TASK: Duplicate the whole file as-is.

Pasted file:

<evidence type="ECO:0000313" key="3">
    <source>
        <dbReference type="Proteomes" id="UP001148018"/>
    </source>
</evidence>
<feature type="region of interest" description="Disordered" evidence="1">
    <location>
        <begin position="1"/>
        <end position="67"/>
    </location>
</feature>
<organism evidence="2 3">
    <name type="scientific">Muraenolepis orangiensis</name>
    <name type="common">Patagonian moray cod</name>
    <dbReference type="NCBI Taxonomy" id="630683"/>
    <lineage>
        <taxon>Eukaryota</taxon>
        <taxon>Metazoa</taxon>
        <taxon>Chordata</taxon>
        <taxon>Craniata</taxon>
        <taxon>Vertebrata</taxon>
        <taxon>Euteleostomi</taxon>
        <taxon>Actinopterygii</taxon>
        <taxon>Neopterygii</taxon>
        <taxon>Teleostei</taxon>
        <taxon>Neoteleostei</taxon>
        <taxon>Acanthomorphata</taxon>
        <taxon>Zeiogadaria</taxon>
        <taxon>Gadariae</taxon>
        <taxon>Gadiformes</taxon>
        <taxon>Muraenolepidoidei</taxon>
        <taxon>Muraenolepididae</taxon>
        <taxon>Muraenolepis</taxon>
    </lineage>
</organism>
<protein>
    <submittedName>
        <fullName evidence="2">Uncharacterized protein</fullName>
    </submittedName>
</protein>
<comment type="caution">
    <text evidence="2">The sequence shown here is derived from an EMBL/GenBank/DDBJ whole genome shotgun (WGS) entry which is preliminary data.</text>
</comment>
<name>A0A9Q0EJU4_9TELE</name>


<evidence type="ECO:0000313" key="3">
    <source>
        <dbReference type="Proteomes" id="UP001148018"/>
    </source>
</evidence>
<feature type="region of interest" description="Disordered" evidence="1">
    <location>
        <begin position="1"/>
        <end position="67"/>
    </location>
</feature>
<organism evidence="2 3">
    <name type="scientific">Muraenolepis orangiensis</name>
    <name type="common">Patagonian moray cod</name>
    <dbReference type="NCBI Taxonomy" id="630683"/>
    <lineage>
        <taxon>Eukaryota</taxon>
        <taxon>Metazoa</taxon>
        <taxon>Chordata</taxon>
        <taxon>Craniata</taxon>
        <taxon>Vertebrata</taxon>
        <taxon>Euteleostomi</taxon>
        <taxon>Actinopterygii</taxon>
        <taxon>Neopterygii</taxon>
        <taxon>Teleostei</taxon>
        <taxon>Neoteleostei</taxon>
        <taxon>Acanthomorphata</taxon>
        <taxon>Zeiogadaria</taxon>
        <taxon>Gadariae</taxon>
        <taxon>Gadiformes</taxon>
        <taxon>Muraenolepidoidei</taxon>
        <taxon>Muraenolepididae</taxon>
        <taxon>Muraenolepis</taxon>
    </lineage>
</organism>
<protein>
    <submittedName>
        <fullName evidence="2">Uncharacterized protein</fullName>
    </submittedName>
</protein>
<comment type="caution">
    <text evidence="2">The sequence shown here is derived from an EMBL/GenBank/DDBJ whole genome shotgun (WGS) entry which is preliminary data.</text>
</comment>
<name>A0A9Q0EJU4_9TELE</name>